One thing you need to keep in mind is that the IRS has issued two important revenue rulings that clarify when joint ventures between charities and for-profit entities will jeopardize the charity’s tax exempt status. Legal partnerships are tricky, because they impose fiduciary duties between the partners that may be inconsistent with 501(c)(3) status. The term “joint venture” is not well defined, but it encompasses more than formal joint ventures and certainly includes arrangements where the parties create a separate legal entity to carry out the joint activity. Among other things, IRS requires that the charity control either the entire venture or at least certain key aspects of it.  So you have to be careful putting these together, because structures that otherwise make perfect business sense can create problems when a 501(c)(3) is involved.

         

        In addition, the IRS has just issued a Treasury Decision that addresses the situations in which these kinds of ventures will result in impermissible benefits to the private party. Among other things, the Decision states that an impermissible benefit may involve non-economic and non-tangible benefits, like PR or marketing exposure. The Decision also states that an impermissible benefit may exist even though the financial arrangements are fair and reasonable for the charity. So now we have to worry about more than financial arrangements when structuring these deals. We won’t understand the true implications of this Decision until we have a bit more guidance from IRS or the courts, but right now it is complicating things for practitioners.

         

        There are many ways to structure these ventures so that they avoid these pitfalls. Carefully crafted agreements are one important way to do this. Make sure you have someone who really knows what they are doing when you put this together.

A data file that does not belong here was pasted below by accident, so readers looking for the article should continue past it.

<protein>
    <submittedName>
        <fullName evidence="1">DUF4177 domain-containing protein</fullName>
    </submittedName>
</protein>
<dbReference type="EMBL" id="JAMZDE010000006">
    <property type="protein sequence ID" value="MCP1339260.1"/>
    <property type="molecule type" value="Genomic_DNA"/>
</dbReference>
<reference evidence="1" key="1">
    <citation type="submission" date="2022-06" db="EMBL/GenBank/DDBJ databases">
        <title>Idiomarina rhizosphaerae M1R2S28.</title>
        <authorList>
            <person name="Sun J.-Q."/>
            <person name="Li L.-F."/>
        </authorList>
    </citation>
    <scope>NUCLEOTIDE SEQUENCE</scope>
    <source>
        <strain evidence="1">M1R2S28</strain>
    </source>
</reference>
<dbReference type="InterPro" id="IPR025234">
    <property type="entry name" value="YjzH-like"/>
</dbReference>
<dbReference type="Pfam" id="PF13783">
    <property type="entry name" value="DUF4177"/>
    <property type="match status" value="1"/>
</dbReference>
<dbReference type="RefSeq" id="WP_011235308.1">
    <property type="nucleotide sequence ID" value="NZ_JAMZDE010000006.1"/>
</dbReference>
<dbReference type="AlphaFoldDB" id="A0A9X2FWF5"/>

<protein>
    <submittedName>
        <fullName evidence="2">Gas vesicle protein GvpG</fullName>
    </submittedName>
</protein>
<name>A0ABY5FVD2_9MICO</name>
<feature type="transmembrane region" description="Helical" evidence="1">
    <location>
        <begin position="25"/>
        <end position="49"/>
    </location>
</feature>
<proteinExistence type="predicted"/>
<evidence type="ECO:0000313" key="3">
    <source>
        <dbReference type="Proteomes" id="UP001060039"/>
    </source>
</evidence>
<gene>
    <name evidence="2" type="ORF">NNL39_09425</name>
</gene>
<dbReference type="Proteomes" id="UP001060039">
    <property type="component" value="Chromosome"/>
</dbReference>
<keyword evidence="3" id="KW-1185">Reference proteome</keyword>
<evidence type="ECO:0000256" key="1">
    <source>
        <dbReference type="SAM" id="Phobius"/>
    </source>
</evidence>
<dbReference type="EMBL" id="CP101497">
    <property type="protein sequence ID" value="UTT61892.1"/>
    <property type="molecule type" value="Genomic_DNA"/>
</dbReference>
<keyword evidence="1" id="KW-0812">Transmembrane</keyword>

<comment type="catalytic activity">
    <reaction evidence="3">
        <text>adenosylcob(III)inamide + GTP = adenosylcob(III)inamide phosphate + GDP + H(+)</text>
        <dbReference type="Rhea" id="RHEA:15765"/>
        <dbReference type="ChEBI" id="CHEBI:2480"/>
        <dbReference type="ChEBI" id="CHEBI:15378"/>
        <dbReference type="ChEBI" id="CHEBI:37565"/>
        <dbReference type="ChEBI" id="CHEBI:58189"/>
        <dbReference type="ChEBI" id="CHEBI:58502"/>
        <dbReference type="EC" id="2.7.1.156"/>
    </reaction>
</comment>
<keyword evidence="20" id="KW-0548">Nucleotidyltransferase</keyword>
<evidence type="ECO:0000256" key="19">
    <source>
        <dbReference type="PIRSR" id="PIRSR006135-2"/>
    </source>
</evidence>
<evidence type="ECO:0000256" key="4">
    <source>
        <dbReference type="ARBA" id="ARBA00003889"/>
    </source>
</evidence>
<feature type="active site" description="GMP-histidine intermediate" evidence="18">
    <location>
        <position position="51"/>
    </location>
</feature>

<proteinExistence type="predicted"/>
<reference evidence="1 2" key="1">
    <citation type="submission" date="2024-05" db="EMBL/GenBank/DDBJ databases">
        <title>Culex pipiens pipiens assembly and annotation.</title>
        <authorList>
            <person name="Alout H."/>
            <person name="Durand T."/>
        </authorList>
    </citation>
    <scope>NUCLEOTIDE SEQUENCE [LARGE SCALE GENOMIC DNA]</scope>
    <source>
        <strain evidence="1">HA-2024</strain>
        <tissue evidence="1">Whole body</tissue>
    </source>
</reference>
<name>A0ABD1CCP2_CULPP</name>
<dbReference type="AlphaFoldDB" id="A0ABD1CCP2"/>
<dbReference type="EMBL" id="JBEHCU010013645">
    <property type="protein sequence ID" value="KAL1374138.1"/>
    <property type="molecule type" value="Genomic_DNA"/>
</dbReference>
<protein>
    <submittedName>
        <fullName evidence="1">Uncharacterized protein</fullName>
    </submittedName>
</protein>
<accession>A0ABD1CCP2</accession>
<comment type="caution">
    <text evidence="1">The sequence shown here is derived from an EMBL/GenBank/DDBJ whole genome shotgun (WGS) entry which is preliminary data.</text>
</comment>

Allen R. Bromberger, Esq.

        Perlman & Perlman, LLP

        41 Madison Avenue, Suite 4000

        New York, NY 10010-2202

        Tel. 212 889-0575

        fax 212 743-8120

        allen@...

         

         


      • Michael Whitehead-Bust
        Below are some of the responses we have received to the following question from Eileen Gillis: I m involved with a start-up organization that is interested in
        Message 3 of 5 , Nov 7, 2008
          Below are some of the responses we have received to the following question
          from Eileen Gillis:

          "I'm involved with a start-up organization that is interested in moving
          beyond animal sheltering to incorporate for profit boarding, grooming, vet
          practice as well as providing fee based animal assisted therapy and animal
          food co-op. All of this to bring money in and foot traffic to adopt animals
          we'll bring in from our local high kill shelters. This concept also
          re-brands or elevates the status of shelter animals from "used dogs and
          cats" to partners in animals helping people and people helping animals.
          Whole new perception concept and a marketing opportunity to take a piece of
          the 90 billion dollar pet industry that funds Petco, swanky boarding places,
          commercial breeders (puppy mills and backyard, internet from whom people buy
          dogs and cats because they perceive them as better than shelter animals.) to
          support homeless animals. We also want to employ and train kids aging out of
          the foster care system in our boarding and grooming centers, for job
          training (vet assistant certification in our vet center).